In early spring the adult male river chub undergoes pronounced changes in his appearance in preparation for breeding. His head swells and grows well-developed tubercles from eyes to snout tip. Small tubercles grow on the outer part of his first several pectoral fin rays and his body develops a pinkish-purple coloration. When the water temperature reaches 16°-19°C he finds an area in low to moderate current, typically 0.5-1m deep and begins to build a pebble nest. Nest construction begins with the river chub male creating a shallow depression 0.5-1m in diameter by removing the stones with his mouth and depositing them on the lateral margins. Next, collecting a relatively uniform set of up 10,000 pebbles about 1cm in size from as far away as 25m, he builds a short platform and then a 20-30cm high circular mound with a central trough on the upstream slope. When a gravid female enters the trough he presses her against the side by placing his caudal peduncle over hers and lodging her head between his opercle and pectoral fin. She produces 500-1000 ova, probably among several nests. The male fans the nest and defends it from rivals with head butting and circle swim behaviors.
The eggs hatch in 5-6 days and the larvae grows to become a 19mm long juvenile in about 57 days. At two years the river chub is 95-110mm and sexually mature. Its maximum life span is 5 years and it can grow up to 33cm. In addition to the breeding male’s changes, other sexual dimorphic characters include slightly larger paired, anal, and dorsal fins in the female, and faster growth rate and larger size in the male. For example, a typical four year old male is about 18cm and female about 13cm.
River chub is one of the most common fishes in its range. About 20% of North American minnows are considered imperiled. None of the imperiled is a mound builder like the river chub. The main threats it faces are pollution, siltation, and habitat destruction primarily by dam building. Like many minnow species it requires flowing water over coarse substrate to reproduce so dams impact its range negatively. Dams can also trap the stone and gravel sediments and keep them from replenishing the waters below. This sediment-starved condition has impacted some species, such as the redd nesting northern hog sucker and black redhorse, that require natural deposits of coarse material to spawn, but typically the river chub continues to be able to find gravel to build its own spawning habitat.
The river chub does suffer where pollution, turbidity and siltation, acid mine drainage and acid precipitation/deposition impact its habitat. It has been extirpated in areas with excess turbidity and siltation in western Ohio. Riparian buffers in agricultural areas can help keep turbidity and contaminants from waterways. The Swatara Creek in Pennsylvania had no fish due to acid mine drainage. Limestone treatments and wetlands were built to mitigate the acid mine drainage and the river chub was one of the first species to return.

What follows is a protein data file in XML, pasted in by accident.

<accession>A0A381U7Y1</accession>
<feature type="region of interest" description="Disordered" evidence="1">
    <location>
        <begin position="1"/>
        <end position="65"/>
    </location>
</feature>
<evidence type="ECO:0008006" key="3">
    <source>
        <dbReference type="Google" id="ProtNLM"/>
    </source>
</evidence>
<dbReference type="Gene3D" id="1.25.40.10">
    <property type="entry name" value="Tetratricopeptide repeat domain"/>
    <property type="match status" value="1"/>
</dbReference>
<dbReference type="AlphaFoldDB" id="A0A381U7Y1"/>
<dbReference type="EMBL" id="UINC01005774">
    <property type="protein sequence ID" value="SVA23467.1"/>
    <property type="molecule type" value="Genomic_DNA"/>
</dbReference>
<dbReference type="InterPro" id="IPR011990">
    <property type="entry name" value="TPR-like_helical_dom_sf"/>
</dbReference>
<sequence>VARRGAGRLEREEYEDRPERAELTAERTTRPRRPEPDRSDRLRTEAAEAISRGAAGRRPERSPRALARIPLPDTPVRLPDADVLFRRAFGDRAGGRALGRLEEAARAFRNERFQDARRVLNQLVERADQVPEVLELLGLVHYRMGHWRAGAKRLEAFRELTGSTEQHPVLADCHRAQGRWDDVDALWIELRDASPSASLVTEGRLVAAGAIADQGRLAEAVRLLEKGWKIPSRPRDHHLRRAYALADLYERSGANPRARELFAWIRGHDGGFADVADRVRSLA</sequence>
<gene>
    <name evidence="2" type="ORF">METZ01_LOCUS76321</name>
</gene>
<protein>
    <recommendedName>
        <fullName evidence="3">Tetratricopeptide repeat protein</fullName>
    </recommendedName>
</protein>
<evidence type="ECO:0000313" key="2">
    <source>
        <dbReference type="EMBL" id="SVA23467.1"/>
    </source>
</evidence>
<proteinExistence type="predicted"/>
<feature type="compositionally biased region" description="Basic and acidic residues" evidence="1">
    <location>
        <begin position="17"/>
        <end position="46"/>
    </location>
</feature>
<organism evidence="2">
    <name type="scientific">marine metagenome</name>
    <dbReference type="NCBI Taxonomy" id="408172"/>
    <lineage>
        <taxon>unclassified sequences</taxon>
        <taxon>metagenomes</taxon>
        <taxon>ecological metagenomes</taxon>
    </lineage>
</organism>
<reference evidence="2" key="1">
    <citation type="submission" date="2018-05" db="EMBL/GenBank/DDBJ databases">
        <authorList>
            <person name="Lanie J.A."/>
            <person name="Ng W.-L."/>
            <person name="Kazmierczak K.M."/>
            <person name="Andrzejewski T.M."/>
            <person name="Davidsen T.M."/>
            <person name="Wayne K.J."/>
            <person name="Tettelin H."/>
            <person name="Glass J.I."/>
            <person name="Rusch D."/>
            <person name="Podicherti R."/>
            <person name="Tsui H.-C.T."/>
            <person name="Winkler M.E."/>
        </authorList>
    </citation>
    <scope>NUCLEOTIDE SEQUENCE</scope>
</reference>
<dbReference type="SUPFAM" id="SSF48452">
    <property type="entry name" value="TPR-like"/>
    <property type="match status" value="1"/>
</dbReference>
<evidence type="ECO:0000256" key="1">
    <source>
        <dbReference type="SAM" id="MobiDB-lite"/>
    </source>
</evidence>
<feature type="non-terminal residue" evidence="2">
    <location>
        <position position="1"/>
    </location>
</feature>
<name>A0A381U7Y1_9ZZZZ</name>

- Etnier, David A and Wayne C Starnes. The Fishes of Tennessee, (Knoxville: University of Tennessee Press, 1993), pp. 196-199.
- McManamay RA, DJ Orth, CA Dolloff, and MA Cantrell. 2010. Gravel addition as a habitat zestoration technique for tailwaters. North American Journal of Fisheries Management 30.5:1238-1257.
- Johnston, CE. 1999. The relationship of spawning mode to conservation of North American minnows (Cyprinidae). Environmental Biology of Fishes 55:21-30.
- Froese, R and D Pauly. Editors. 2012. FishBase. World Wide Web Electronic publication. www.fishbase.org, version (10/2012).
- NatureServe. 2012. NatureServe Explorer: An online encyclopedia of life [web application]. Version 7.1. NatureServe, Arlington, Virginia. Available http://www.natureserve.org/explorer. (Accessed: November 18, 2012 ).
- Nico, Leo and P Fuller. 2012. Nocomis micropogon. USGS Nonindigenous Aquatic Species Database, Gainesville, FL. http://nas.er.usgs.gov/queries/factsheet.aspx?SpeciesID=577 Revision Date: 1/4/2010.
- Ohio Department of Natural Resources. 2012. Riverine Fish of Ohio's Scenic Rivers. Available http://ohiodnr.com/watercraft/tabid/2592/Default.aspx. (Accessed: November 18, 2012 ).
- Lachner, EA. 1950. The Comparative Food Habits of the Cyprinid Fishes Nocomis bigguttatus and Nocomis micropogon in Western New York. Journal of the Washington Academy of Sciences 40:229-236.
- Cravotta CA, RA Brightbill, and MJ Langland. 2010. Abandoned Mine Drainage in the Swatara Creek Basin, Southern Anthracite Coalfield, Pennsylvania, USA: 1. Stream Water Quality Trends Coinciding with the Return of Fish. Mine Water and the Environment 29.3:176-199.
- Weaver LR, GB Pardue, and RJ Neves. 1991. Reproductive Biology and Fish Hosts of the Tennessee Clubshell Pleurobema oviforme (Mollusca: Unionidae) in Virginia. American Midland Naturalist 26.1:82-89.
- Bruenderman, SA and RJ Neves. 1993. Life-History of the Endangered Fine-Rayed Pigtoe Fusconaia cuneolus (Bivalvia, Unionidae) in the Clinch River, Virginia. American Malacological Bulletin 10.1:83-91.
- Rakes PL, JR Shute, and PW Shute. 1999. Reproductive behavior captive breeding, and restoration ecology of endangered fishes. Environmental Biology of Fishes 55.1.2:31-42.
- Cooper JE. 1980. Egg, Larval and Juvenile Development of Longnose Dace, Rhinichthys cataractae, and River Chub, Nocomis micropogon, with Notes on Their Hybridization. Copeia 1980.3:469-478.
- Lachner, EA. 1952. Studies of the Biology of the Cyprinid Fishes of the Chub Genus Nocomis of Northeastern United States. American Midland Naturalist 48.2:433-466.
- Maurakis, EG, WS Woolcott, and MH Sabaj. 1991. Reproductive Behavioral Phylogenetics of Nocomis Species Groups. American Midland Naturalist 126.1:103-110.